» Becoming An Outdoorsman

Becoming An Outdoorsman

Becoming An Outdoorsman

With summer approaching it’s time to get out! But what if I’m not an outdoorsy person? Don’t worry, just follow our 4 steps to becoming an outdoorsman and you’ll be just fine.

Choosing Your Gear Properly

Choosing gear is very important; if you’re not comfortable you won’t enjoy yourself. Invest in a tent that is big enough to fit you comfortably and keep some of your stuff in it. Buy a sleeping pad, I’ve had a few nights without one and I never sleep very well. A pad will assure you’re not feeling every rock below you jabbing into your hip as you move onto your side. Clothing is another key element. The last thing you want is to be shivering and have no way of warming up. If you’re in a colder area, be sure to pack high quality clothing that will help you battle the cold, rain or snow. If you’re in an area that is hot, look for clothing that will protect you from the sun as well as wick away moisture.

Don’t Bring Too Much, Don’t Bring Too Little

Packing can be tricky, you don’t want to bring everything you can think of, but at the same time the one thing you don’t bring you’ll want. Make a list of necessities and mark them off as you pack them. Take into consideration your environment and weather forecast. Keep in mind your warmth, food necessities, how you’re going to cook your food, how much water you’ll need and items just in case of emergency like duct tape, bug spray or a first aid kit.

Here is a list of things often overlooked:

Headlamp/Flashlight

Benadryl

Aspirin

Duct tape

Gallon-size Ziplocs

A folding knife with extras

Compass

Emergency blanket

Playing cards

Pick The Right Spot

Just because it’s legal to camp somewhere doesn’t mean it’s advisable. Do your homework before you decide where to camp. You don’t want to get somewhere just to find out it’s dirty, noisy, or packed with people.

Here are two apps that will help you avoid the hassle and improve your car camping experience.

Campfinder provides other campers’ ratings and reviews of campsites. You can search by current or other location and filter by price and amenities. Our recommendation is to start here, and then do some advance Web recon to confirm.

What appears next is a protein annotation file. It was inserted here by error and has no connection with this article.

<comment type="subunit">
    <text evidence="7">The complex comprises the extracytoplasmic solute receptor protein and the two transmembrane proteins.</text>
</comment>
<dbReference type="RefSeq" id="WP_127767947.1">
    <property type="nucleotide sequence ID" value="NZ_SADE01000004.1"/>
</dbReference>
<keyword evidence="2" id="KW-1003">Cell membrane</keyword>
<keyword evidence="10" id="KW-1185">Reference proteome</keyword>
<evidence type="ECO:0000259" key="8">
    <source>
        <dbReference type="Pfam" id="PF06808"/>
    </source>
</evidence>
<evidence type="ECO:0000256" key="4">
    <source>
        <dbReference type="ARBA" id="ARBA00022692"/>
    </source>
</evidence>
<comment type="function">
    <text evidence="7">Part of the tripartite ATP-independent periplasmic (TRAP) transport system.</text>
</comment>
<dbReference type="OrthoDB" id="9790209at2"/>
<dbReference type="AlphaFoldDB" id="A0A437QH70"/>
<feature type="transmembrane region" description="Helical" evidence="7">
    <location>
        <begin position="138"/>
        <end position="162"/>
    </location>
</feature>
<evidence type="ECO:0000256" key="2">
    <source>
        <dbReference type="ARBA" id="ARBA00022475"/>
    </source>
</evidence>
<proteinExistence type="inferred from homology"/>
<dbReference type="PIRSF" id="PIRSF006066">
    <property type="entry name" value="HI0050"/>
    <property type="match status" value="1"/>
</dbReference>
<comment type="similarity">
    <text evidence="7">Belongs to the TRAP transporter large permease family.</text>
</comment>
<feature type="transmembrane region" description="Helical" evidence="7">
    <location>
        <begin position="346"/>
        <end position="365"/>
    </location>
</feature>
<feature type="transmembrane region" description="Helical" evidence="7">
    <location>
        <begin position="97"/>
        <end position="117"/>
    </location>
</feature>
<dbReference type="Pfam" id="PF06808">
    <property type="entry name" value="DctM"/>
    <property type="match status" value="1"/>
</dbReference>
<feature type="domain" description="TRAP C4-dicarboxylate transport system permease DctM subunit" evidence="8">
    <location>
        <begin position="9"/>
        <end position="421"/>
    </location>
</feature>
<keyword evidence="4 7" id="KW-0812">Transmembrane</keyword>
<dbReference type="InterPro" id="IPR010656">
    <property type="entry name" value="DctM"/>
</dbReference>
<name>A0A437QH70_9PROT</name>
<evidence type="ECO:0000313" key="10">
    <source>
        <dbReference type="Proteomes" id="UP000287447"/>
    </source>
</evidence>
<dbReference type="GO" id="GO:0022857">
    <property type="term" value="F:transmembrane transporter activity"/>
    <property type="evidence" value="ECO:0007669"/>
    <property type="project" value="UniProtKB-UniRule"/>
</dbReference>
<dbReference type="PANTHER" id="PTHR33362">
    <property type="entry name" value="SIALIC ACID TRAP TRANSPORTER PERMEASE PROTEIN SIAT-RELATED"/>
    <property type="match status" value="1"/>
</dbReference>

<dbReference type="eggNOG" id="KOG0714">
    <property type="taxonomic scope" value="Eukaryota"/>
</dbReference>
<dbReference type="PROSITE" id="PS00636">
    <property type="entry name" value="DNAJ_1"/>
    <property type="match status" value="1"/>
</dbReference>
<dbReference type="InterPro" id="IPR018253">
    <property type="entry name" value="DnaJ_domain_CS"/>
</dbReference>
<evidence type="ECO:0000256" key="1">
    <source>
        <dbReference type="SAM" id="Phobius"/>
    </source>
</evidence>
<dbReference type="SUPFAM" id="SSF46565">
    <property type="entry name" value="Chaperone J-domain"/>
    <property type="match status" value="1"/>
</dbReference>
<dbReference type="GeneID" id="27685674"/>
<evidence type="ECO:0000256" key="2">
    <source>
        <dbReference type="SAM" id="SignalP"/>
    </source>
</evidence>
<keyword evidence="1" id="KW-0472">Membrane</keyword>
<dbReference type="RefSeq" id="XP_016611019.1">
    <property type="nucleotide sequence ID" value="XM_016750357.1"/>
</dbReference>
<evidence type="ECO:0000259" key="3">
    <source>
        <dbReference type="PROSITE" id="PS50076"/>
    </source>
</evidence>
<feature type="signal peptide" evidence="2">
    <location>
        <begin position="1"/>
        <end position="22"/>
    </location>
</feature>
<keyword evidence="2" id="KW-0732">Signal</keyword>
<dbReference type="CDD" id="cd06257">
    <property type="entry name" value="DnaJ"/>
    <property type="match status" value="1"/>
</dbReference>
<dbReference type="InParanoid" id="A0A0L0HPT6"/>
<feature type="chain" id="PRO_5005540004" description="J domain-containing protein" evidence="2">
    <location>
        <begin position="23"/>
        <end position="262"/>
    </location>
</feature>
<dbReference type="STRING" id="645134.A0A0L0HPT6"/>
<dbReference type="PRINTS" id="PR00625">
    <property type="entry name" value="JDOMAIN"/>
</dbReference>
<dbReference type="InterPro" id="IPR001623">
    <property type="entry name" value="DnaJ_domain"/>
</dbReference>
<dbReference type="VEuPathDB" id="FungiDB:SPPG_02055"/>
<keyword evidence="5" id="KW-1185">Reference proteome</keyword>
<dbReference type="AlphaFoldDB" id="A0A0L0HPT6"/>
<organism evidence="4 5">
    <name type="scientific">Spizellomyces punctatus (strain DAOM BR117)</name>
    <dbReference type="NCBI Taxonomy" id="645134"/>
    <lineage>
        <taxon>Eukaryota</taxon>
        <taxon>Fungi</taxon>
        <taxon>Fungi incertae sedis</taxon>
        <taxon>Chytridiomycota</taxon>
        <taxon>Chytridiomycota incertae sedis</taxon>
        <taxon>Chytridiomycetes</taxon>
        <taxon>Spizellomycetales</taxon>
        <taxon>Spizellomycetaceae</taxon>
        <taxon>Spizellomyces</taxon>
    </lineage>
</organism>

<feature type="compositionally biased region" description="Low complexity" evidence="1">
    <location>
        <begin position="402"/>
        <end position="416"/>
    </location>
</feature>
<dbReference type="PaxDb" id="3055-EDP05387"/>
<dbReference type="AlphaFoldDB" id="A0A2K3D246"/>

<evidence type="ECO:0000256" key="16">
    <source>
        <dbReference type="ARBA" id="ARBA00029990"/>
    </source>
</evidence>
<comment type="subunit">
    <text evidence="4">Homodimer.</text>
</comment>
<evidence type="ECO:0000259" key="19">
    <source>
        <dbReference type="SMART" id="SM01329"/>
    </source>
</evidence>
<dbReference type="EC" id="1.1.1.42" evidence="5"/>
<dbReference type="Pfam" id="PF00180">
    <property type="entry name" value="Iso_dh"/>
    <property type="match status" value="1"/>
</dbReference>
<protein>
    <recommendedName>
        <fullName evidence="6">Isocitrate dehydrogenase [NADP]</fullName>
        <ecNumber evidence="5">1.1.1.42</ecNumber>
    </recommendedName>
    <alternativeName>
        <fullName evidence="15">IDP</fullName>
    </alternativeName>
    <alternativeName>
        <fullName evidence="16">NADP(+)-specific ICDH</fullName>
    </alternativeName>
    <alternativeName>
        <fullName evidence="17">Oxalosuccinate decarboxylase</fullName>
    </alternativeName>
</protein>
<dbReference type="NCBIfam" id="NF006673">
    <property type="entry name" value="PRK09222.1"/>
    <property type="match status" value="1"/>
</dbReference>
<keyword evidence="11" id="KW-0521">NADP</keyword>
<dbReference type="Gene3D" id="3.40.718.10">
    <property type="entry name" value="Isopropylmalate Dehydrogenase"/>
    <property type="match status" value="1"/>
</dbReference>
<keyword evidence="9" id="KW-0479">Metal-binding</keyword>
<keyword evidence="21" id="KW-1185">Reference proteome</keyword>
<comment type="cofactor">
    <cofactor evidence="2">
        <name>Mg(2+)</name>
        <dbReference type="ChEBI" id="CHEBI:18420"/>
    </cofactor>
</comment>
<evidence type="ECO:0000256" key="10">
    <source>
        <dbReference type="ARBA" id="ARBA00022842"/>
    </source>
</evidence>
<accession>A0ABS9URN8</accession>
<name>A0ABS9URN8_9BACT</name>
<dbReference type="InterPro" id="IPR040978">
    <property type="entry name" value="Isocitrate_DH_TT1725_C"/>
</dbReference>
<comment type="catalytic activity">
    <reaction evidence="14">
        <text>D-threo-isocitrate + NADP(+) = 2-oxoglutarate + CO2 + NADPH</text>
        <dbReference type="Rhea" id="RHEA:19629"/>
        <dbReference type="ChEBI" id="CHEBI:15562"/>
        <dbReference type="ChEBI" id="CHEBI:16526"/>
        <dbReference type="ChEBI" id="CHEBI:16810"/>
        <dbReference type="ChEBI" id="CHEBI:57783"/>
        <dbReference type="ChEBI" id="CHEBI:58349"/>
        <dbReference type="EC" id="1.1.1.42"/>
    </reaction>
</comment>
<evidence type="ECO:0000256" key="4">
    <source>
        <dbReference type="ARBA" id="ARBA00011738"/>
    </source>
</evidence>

GPS Kit is the very best tool we’ve seen for navigating to a site or trailhead via someone else’s GPX track (the digital breadcrumb trail that somebody else has recorded and shared). Not only does it simulate what a $400 GPS unit would do, it also navigates, even without a cell signal, using your iPhone’s built-in GPS capabilities. To do this right:

When looking at a campsite keep a few things in mind.

  1. Take a look at the ground, is it soft, hard, or wet? If it rains is the water going to collect at your tent?
  2. Find shade. You’re going to be outside constantly, be sure to allow yourself somewhere to be cool and hide from the sun.
  3. Don’t let bugs get the best of you. In nature being around bugs is unavoidable, but you can seek areas that don’t have much vegetation or areas that have a consistent breeze.

How To Build A Fire

 Step 1: Gather wood. You’ll need small, medium, and larger pieces of wood. You’ll also need a few handfuls of small kindling—think toothpick sized twigs and dried pine needles. It’s better to have too much than too little of the small stuff.

Step 2: Place something that will burn well, like balled-up newspaper, at the center of the fire pit, then build a small structure of your kindling around it. There is an age-old debate over whether the log cabin (twigs stacked in an ascending square shape) or the teepee (twigs leaned against each other in a cone shape) is more effective. The short answer is: They both work. Just make sure whichever structure you create offers plenty of space in the center to give the fire air.

Step 3: Light the material inside the structure, then sit back and be patient. Blow on the flame a bit to stoke it if need be, and add a few of the smaller sticks in your firewood collection, but give your creation at least a couple of minutes to grow before adding larger sticks. Blowing too hard on a small flame with extinguish it, as will tossing on the larger logs.

Step 4: Once your fire is consuming forearm-thick sticks, drop one or two larger logs on there, gently, one at a time. Don’t throw them on there or you risk destroying all you’ve built!

Step 5: Sit back and enjoy.

 

 

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